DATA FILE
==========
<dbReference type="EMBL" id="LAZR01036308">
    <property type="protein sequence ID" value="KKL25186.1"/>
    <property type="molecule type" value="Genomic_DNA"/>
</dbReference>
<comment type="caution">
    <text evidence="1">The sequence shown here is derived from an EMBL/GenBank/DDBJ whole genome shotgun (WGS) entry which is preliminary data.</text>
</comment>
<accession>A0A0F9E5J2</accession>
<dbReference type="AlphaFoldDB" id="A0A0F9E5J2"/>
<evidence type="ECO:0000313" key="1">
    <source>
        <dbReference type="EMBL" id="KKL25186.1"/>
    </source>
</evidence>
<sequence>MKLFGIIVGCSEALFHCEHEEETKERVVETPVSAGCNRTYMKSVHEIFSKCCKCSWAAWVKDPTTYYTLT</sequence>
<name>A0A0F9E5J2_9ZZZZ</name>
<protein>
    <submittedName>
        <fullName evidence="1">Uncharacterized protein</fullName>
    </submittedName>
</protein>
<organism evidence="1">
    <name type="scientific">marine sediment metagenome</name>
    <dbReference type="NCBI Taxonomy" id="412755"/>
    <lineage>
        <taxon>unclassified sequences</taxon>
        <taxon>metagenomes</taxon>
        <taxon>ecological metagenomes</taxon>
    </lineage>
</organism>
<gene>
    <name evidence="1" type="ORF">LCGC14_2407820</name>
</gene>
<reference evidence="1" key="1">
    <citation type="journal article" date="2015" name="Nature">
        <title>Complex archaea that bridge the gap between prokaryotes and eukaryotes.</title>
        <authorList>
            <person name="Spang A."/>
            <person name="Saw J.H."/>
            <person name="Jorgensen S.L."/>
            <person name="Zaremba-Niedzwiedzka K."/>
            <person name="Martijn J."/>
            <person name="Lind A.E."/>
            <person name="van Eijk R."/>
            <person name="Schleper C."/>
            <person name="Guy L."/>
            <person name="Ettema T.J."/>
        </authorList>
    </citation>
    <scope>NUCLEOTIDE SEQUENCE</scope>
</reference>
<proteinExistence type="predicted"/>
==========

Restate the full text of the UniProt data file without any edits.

<dbReference type="EMBL" id="LAZR01036308">
    <property type="protein sequence ID" value="KKL25186.1"/>
    <property type="molecule type" value="Genomic_DNA"/>
</dbReference>
<comment type="caution">
    <text evidence="1">The sequence shown here is derived from an EMBL/GenBank/DDBJ whole genome shotgun (WGS) entry which is preliminary data.</text>
</comment>
<accession>A0A0F9E5J2</accession>
<dbReference type="AlphaFoldDB" id="A0A0F9E5J2"/>
<evidence type="ECO:0000313" key="1">
    <source>
        <dbReference type="EMBL" id="KKL25186.1"/>
    </source>
</evidence>
<sequence>MKLFGIIVGCSEALFHCEHEEETKERVVETPVSAGCNRTYMKSVHEIFSKCCKCSWAAWVKDPTTYYTLT</sequence>
<name>A0A0F9E5J2_9ZZZZ</name>
<protein>
    <submittedName>
        <fullName evidence="1">Uncharacterized protein</fullName>
    </submittedName>
</protein>
<organism evidence="1">
    <name type="scientific">marine sediment metagenome</name>
    <dbReference type="NCBI Taxonomy" id="412755"/>
    <lineage>
        <taxon>unclassified sequences</taxon>
        <taxon>metagenomes</taxon>
        <taxon>ecological metagenomes</taxon>
    </lineage>
</organism>
<gene>
    <name evidence="1" type="ORF">LCGC14_2407820</name>
</gene>
<reference evidence="1" key="1">
    <citation type="journal article" date="2015" name="Nature">
        <title>Complex archaea that bridge the gap between prokaryotes and eukaryotes.</title>
        <authorList>
            <person name="Spang A."/>
            <person name="Saw J.H."/>
            <person name="Jorgensen S.L."/>
            <person name="Zaremba-Niedzwiedzka K."/>
            <person name="Martijn J."/>
            <person name="Lind A.E."/>
            <person name="van Eijk R."/>
            <person name="Schleper C."/>
            <person name="Guy L."/>
            <person name="Ettema T.J."/>
        </authorList>
    </citation>
    <scope>NUCLEOTIDE SEQUENCE</scope>
</reference>
<proteinExistence type="predicted"/>